A Styrofoam heart and an embarrassingly juvenile worldview guide “Love, Rosie,” is the latest pit stop for rising stars Lily Collins and Sam Claflin. A misguided attempt to spin a nightmare scenario into a cutesy rom-com premise, this British production takes place in a harrowingly claustrophobic world where personal growth ends at age 18, and you meet everyone you’ll ever become friends with in your whole life during high school.
Collins and Claflin play Rosie and Alex, childhood best friends who share a drunken kiss as teenagers and spend their 20s pining for each other across the Atlantic as they cycle through doomed romances and, in Rosie’s case, young motherhood.
Directed by German director Christian Ditter in his English-language debut, “Love, Rosie” contains just one scene of believable emotion, when Rosie hugs Alex goodbye at the airport just before his trans-Atlantic flight to Harvard. Their bodies are crushed together, but a gaping inch separates their faces. Rosie is desperate to kiss him, but too afraid to lean forward; Alex is just as desperate for her to refrain, though a small part of him wants it, too. Their short, long embrace is a masterclass in quiver-acting.
Rosie and Alex’s puppy love ages poorly, in large part because the film doesn’t let its protagonist grow up. Based on a novel by Cecelia Ahern that was published when its author was just 23, “Love, Rosie” is about fulfilling every fantasy that its main character thought up as a wistful and naïve adolescent, even after her life is upended by a teen pregnancy, rather than about discovering new priorities and goals as she matures.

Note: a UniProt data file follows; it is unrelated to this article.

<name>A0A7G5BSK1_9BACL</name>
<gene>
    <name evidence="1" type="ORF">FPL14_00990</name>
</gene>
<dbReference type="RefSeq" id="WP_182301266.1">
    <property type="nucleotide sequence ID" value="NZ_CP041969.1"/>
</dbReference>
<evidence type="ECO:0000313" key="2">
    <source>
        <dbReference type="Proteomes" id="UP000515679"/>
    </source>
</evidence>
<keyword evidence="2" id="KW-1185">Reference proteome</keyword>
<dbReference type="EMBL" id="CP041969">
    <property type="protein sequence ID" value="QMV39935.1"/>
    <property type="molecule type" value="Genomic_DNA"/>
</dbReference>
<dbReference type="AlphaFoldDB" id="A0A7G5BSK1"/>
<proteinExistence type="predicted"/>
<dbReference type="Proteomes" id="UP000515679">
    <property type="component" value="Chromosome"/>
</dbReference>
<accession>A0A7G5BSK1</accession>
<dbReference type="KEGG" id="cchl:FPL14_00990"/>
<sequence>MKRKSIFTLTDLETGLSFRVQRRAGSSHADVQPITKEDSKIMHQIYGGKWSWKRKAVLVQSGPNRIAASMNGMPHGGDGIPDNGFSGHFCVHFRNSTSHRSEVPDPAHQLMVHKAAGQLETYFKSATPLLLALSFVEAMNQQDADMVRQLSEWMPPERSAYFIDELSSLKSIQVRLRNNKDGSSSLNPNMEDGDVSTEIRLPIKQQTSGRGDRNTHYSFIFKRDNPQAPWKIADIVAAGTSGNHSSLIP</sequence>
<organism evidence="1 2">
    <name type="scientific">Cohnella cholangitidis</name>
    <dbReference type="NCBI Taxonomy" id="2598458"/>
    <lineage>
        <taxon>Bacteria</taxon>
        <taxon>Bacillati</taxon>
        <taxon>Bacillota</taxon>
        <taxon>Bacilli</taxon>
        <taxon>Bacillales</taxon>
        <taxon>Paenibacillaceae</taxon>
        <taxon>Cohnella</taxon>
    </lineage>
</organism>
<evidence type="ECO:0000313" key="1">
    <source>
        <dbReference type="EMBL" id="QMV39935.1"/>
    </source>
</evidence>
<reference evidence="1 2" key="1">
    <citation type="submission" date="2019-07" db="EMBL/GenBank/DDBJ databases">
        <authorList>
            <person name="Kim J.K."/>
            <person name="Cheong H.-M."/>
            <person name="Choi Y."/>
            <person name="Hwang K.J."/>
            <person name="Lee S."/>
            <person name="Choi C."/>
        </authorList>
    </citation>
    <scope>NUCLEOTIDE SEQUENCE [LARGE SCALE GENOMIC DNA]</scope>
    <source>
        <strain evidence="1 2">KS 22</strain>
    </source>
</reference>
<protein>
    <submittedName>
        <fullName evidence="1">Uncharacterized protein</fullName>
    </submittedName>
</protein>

Hence, Rosie’s 12-year infatuation with her high school crush, who now lives 3,000 miles away, comes across as increasingly pathetic — a possibility Juliette Towhidi’s script never considers. Even as a busy single mother, nearly every one of Rosie’s conversations with her best friend Ruby (Jaime Winstone) still revolves around Alex. (I hereby propose a new gal pal rule: Friends don’t let friends nurse decades-long obsessions with men they can’t have.)
Adding to the film’s disastrous tonal miscalculations is the soundtrack, which feels curated by an extraterrestrial who has only just discovered music. Rosie’s hopeful wedding to her daughter Katie’s father, a putz she slept with once after a school dance, begins with Lily Allen’s melancholic break-up ballad “Littlest Things,” while the little girl’s birth is accompanied by Salt-N-Pepa’s sex jam “Push It.” If the song choices are meant to be funny, the humor falls entirely flat — just like every single one of the film’s jokes.
Collins is perhaps the one note of grace, rising above the material with an affable openness that breathes some freshness into the stale and sickly-sweet proceedings. But her transformation from an 18- to a 30-year-old is wholly unconvincing, as is that of Claflin, who is betrayed by an underwritten role that simply has him flitting from gorgeous blonde to gorgeous blonde. Love is patient, as the old saying goes, but love earns that patience, while “Love, Rosie” does not.